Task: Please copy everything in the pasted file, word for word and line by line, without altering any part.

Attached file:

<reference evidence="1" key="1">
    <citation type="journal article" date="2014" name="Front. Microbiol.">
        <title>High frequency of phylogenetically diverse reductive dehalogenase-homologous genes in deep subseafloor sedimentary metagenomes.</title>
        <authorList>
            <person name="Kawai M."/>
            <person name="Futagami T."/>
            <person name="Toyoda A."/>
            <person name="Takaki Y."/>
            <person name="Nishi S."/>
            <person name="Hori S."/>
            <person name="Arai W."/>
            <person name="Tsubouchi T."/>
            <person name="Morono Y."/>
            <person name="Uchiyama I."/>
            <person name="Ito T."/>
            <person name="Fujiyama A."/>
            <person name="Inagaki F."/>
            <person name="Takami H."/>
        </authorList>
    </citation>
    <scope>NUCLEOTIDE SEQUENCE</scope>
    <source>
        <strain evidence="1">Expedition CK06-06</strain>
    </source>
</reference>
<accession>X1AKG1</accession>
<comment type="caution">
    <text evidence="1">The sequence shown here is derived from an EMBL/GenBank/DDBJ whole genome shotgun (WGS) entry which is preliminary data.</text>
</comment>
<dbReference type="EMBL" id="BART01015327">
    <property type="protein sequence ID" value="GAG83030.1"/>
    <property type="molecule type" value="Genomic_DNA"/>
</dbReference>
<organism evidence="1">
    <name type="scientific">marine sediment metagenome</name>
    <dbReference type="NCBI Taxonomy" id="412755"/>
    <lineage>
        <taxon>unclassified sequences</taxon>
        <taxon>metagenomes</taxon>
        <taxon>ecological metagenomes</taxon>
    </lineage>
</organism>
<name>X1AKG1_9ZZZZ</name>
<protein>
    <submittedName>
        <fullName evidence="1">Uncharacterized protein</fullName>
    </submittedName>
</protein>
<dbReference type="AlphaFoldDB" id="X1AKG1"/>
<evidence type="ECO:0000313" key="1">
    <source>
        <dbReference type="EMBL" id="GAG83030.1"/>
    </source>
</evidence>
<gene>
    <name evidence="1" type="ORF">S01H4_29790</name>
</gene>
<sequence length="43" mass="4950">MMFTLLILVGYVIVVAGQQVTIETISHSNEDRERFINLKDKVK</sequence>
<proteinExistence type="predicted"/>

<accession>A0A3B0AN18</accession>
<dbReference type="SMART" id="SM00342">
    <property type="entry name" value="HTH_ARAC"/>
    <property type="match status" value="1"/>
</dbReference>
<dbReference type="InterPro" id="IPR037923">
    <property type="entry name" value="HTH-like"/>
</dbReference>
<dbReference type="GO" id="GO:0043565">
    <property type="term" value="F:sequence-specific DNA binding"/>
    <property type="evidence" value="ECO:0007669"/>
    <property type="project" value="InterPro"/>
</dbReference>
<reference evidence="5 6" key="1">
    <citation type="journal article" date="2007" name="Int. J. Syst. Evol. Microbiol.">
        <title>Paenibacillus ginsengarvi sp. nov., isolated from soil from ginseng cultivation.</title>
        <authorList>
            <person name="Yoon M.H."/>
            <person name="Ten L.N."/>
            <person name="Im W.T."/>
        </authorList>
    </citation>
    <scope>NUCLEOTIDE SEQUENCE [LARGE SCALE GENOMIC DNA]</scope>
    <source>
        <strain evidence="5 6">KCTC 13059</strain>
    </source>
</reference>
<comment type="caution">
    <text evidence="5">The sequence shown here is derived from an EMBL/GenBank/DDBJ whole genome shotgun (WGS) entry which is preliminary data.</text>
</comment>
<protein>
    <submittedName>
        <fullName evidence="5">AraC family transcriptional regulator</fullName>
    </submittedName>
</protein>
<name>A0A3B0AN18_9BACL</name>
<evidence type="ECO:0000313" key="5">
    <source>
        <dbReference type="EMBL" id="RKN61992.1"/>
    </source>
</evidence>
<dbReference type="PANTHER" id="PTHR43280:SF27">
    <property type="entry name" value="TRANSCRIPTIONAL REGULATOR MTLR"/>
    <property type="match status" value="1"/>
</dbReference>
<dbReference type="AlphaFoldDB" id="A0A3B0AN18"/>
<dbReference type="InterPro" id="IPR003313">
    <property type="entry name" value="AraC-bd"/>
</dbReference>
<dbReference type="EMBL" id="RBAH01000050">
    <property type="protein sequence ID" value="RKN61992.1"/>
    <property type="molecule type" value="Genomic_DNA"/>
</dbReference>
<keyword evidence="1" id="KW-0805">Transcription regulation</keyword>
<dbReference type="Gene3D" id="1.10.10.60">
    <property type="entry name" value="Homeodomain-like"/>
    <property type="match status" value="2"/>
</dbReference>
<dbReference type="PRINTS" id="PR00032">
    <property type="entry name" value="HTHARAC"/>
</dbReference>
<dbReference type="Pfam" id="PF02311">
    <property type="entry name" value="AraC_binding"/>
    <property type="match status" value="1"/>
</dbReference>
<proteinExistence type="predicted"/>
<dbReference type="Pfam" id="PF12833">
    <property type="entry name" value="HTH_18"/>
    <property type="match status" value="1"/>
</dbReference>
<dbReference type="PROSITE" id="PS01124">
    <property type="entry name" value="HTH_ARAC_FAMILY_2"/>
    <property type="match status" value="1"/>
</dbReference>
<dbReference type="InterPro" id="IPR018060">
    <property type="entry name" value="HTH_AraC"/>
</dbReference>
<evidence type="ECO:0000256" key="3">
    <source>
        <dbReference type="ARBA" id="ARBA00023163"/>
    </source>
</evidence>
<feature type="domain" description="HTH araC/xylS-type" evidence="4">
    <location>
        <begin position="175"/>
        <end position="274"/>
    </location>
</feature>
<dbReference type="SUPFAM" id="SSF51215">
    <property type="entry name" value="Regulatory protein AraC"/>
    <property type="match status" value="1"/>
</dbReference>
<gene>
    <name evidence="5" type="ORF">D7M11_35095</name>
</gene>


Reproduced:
<reference evidence="1" key="1">
    <citation type="journal article" date="2014" name="Front. Microbiol.">
        <title>High frequency of phylogenetically diverse reductive dehalogenase-homologous genes in deep subseafloor sedimentary metagenomes.</title>
        <authorList>
            <person name="Kawai M."/>
            <person name="Futagami T."/>
            <person name="Toyoda A."/>
            <person name="Takaki Y."/>
            <person name="Nishi S."/>
            <person name="Hori S."/>
            <person name="Arai W."/>
            <person name="Tsubouchi T."/>
            <person name="Morono Y."/>
            <person name="Uchiyama I."/>
            <person name="Ito T."/>
            <person name="Fujiyama A."/>
            <person name="Inagaki F."/>
            <person name="Takami H."/>
        </authorList>
    </citation>
    <scope>NUCLEOTIDE SEQUENCE</scope>
    <source>
        <strain evidence="1">Expedition CK06-06</strain>
    </source>
</reference>
<accession>X1AKG1</accession>
<comment type="caution">
    <text evidence="1">The sequence shown here is derived from an EMBL/GenBank/DDBJ whole genome shotgun (WGS) entry which is preliminary data.</text>
</comment>
<dbReference type="EMBL" id="BART01015327">
    <property type="protein sequence ID" value="GAG83030.1"/>
    <property type="molecule type" value="Genomic_DNA"/>
</dbReference>
<organism evidence="1">
    <name type="scientific">marine sediment metagenome</name>
    <dbReference type="NCBI Taxonomy" id="412755"/>
    <lineage>
        <taxon>unclassified sequences</taxon>
        <taxon>metagenomes</taxon>
        <taxon>ecological metagenomes</taxon>
    </lineage>
</organism>
<name>X1AKG1_9ZZZZ</name>
<protein>
    <submittedName>
        <fullName evidence="1">Uncharacterized protein</fullName>
    </submittedName>
</protein>
<dbReference type="AlphaFoldDB" id="X1AKG1"/>
<evidence type="ECO:0000313" key="1">
    <source>
        <dbReference type="EMBL" id="GAG83030.1"/>
    </source>
</evidence>
<gene>
    <name evidence="1" type="ORF">S01H4_29790</name>
</gene>
<sequence length="43" mass="4950">MMFTLLILVGYVIVVAGQQVTIETISHSNEDRERFINLKDKVK</sequence>
<proteinExistence type="predicted"/>

<accession>A0A3B0AN18</accession>
<dbReference type="SMART" id="SM00342">
    <property type="entry name" value="HTH_ARAC"/>
    <property type="match status" value="1"/>
</dbReference>
<dbReference type="InterPro" id="IPR037923">
    <property type="entry name" value="HTH-like"/>
</dbReference>
<dbReference type="GO" id="GO:0043565">
    <property type="term" value="F:sequence-specific DNA binding"/>
    <property type="evidence" value="ECO:0007669"/>
    <property type="project" value="InterPro"/>
</dbReference>
<reference evidence="5 6" key="1">
    <citation type="journal article" date="2007" name="Int. J. Syst. Evol. Microbiol.">
        <title>Paenibacillus ginsengarvi sp. nov., isolated from soil from ginseng cultivation.</title>
        <authorList>
            <person name="Yoon M.H."/>
            <person name="Ten L.N."/>
            <person name="Im W.T."/>
        </authorList>
    </citation>
    <scope>NUCLEOTIDE SEQUENCE [LARGE SCALE GENOMIC DNA]</scope>
    <source>
        <strain evidence="5 6">KCTC 13059</strain>
    </source>
</reference>
<comment type="caution">
    <text evidence="5">The sequence shown here is derived from an EMBL/GenBank/DDBJ whole genome shotgun (WGS) entry which is preliminary data.</text>
</comment>
<protein>
    <submittedName>
        <fullName evidence="5">AraC family transcriptional regulator</fullName>
    </submittedName>
</protein>
<name>A0A3B0AN18_9BACL</name>
<evidence type="ECO:0000313" key="5">
    <source>
        <dbReference type="EMBL" id="RKN61992.1"/>
    </source>
</evidence>
<dbReference type="PANTHER" id="PTHR43280:SF27">
    <property type="entry name" value="TRANSCRIPTIONAL REGULATOR MTLR"/>
    <property type="match status" value="1"/>
</dbReference>
<dbReference type="AlphaFoldDB" id="A0A3B0AN18"/>
<dbReference type="InterPro" id="IPR003313">
    <property type="entry name" value="AraC-bd"/>
</dbReference>
<dbReference type="EMBL" id="RBAH01000050">
    <property type="protein sequence ID" value="RKN61992.1"/>
    <property type="molecule type" value="Genomic_DNA"/>
</dbReference>
<keyword evidence="1" id="KW-0805">Transcription regulation</keyword>
<dbReference type="Gene3D" id="1.10.10.60">
    <property type="entry name" value="Homeodomain-like"/>
    <property type="match status" value="2"/>
</dbReference>
<dbReference type="PRINTS" id="PR00032">
    <property type="entry name" value="HTHARAC"/>
</dbReference>
<dbReference type="Pfam" id="PF02311">
    <property type="entry name" value="AraC_binding"/>
    <property type="match status" value="1"/>
</dbReference>
<proteinExistence type="predicted"/>
<dbReference type="Pfam" id="PF12833">
    <property type="entry name" value="HTH_18"/>
    <property type="match status" value="1"/>
</dbReference>
<dbReference type="PROSITE" id="PS01124">
    <property type="entry name" value="HTH_ARAC_FAMILY_2"/>
    <property type="match status" value="1"/>
</dbReference>
<dbReference type="InterPro" id="IPR018060">
    <property type="entry name" value="HTH_AraC"/>
</dbReference>
<evidence type="ECO:0000256" key="3">
    <source>
        <dbReference type="ARBA" id="ARBA00023163"/>
    </source>
</evidence>
<feature type="domain" description="HTH araC/xylS-type" evidence="4">
    <location>
        <begin position="175"/>
        <end position="274"/>
    </location>
</feature>
<dbReference type="SUPFAM" id="SSF51215">
    <property type="entry name" value="Regulatory protein AraC"/>
    <property type="match status" value="1"/>
</dbReference>
<gene>
    <name evidence="5" type="ORF">D7M11_35095</name>
</gene>